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Hong Kong Activists Stopped From Sailing to Disputed Islands


A handout picture released from Japan Coast Guard on 8 Sept. 2010 shows a Chinese fishing boat, which was seized by Japan Coast Guard's patrol boat near a disputed island a day before.

A handout picture released from Japan Coast Guard on 8 Sept. 2010 shows a Chinese fishing boat, which was seized by Japan Coast Guard's patrol boat near a disputed island a day before.

Hong Kong police have stopped activists from sailing to disputed islands in the East China Sea in an action that was liable to inflame a diplomatic spat between China and Japan.

Three activists and four crewmen were on the fishing boat Kai Fung No. 2 when it set out for the island chain known in China as Diaoyu and in Japan as Senkaku.

But participants told reporters Wednesday they were stopped by police vessels before they could leave Hong Kong's territorial waters. The protesters said they have the right to go fishing anywhere, but authorities said the boat was not licensed to carry passengers outside of Hong Kong.

Relations between China and Japan have sunk to their lowest point in years after Japanese authorities arrested the captain of a Chinese fishing boat that collided with two Japanese patrol boats near the disputed islands two weeks ago.

Chinese Premier Wen Jiabao, who is in New York for the United Nations General Assembly opening, has said Japan will face serious consequences and that Beijing will "take further actions" if the captain is not freed.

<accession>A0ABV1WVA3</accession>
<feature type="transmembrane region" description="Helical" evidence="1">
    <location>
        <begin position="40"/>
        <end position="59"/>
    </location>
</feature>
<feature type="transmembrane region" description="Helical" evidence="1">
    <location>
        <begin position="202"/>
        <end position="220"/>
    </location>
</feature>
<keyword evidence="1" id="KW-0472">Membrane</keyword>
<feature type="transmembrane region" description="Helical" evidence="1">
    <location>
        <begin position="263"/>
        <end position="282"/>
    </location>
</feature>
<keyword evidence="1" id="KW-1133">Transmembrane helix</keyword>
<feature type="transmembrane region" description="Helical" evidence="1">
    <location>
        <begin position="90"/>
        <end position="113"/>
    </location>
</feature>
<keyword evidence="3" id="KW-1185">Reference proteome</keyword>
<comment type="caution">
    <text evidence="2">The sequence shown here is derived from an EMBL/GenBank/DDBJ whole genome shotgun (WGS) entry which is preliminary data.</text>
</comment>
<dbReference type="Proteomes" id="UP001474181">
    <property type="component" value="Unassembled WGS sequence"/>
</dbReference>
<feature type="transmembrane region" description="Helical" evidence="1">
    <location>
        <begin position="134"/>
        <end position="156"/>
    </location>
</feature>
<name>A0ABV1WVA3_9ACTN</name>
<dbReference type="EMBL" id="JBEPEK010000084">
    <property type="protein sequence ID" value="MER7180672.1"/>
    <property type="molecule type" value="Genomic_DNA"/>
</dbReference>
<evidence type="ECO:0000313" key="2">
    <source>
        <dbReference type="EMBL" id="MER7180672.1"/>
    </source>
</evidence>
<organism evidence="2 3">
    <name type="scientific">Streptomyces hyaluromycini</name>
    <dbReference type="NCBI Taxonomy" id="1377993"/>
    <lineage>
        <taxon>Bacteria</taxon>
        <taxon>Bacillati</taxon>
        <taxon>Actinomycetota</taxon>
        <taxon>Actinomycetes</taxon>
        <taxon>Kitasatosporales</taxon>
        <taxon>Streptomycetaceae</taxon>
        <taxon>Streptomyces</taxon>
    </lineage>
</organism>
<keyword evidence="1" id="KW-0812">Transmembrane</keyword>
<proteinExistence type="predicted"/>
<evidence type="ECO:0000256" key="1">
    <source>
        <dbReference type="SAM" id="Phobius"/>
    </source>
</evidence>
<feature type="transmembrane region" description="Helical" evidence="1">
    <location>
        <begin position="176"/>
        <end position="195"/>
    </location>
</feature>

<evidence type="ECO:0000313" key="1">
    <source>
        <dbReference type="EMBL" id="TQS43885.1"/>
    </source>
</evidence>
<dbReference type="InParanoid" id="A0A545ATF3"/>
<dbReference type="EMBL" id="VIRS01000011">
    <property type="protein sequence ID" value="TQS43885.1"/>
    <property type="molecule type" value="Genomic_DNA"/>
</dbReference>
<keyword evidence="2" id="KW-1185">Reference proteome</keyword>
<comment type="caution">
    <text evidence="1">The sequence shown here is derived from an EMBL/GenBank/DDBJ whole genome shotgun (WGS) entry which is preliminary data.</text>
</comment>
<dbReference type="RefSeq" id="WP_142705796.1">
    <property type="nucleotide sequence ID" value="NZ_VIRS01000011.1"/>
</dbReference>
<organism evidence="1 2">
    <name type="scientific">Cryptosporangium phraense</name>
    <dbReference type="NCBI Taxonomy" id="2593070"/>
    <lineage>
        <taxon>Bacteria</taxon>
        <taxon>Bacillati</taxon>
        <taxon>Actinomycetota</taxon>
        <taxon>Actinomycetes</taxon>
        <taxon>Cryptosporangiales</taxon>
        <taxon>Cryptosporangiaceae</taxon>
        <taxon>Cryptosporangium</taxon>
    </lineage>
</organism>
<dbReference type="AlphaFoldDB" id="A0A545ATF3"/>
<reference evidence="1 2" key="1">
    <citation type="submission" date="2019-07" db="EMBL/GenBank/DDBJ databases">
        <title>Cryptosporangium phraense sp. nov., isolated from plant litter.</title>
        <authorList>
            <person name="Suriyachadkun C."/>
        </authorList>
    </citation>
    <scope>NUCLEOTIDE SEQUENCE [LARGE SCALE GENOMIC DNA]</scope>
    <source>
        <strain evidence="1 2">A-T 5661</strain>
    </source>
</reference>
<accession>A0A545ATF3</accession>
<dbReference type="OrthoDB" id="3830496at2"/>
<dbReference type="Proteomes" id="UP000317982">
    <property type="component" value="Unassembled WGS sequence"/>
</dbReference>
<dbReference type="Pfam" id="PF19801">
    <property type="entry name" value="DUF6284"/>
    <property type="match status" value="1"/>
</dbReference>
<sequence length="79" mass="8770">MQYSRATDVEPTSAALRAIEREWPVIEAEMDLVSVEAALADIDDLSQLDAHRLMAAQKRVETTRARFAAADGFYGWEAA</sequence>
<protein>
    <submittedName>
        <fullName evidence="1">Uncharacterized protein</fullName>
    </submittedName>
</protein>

Japanese Chief Cabinet Secretary Yoshito Sengoku told reporters in Tokyo Wednesday the government there is willing to hold "high-level talks" with China on the matter.

China has canceled a number of high-level diplomatic exchanges since the incident, including a planned meeting between Mr. Wen and Japanese Prime Minister Naoto Kan on the sidelines of this week's United Nations conference.

The disputed islands are uninhabited, but are rich fishing territory and believed to hold undersea natural gas and oil reserves.

Japanese authorities have until September 29 to decide whether to file charges against the captain of the Chinese fishing vessel. The ship's 14 crew members were released last week.

Some information for this report was provided by AFP and Reuters.

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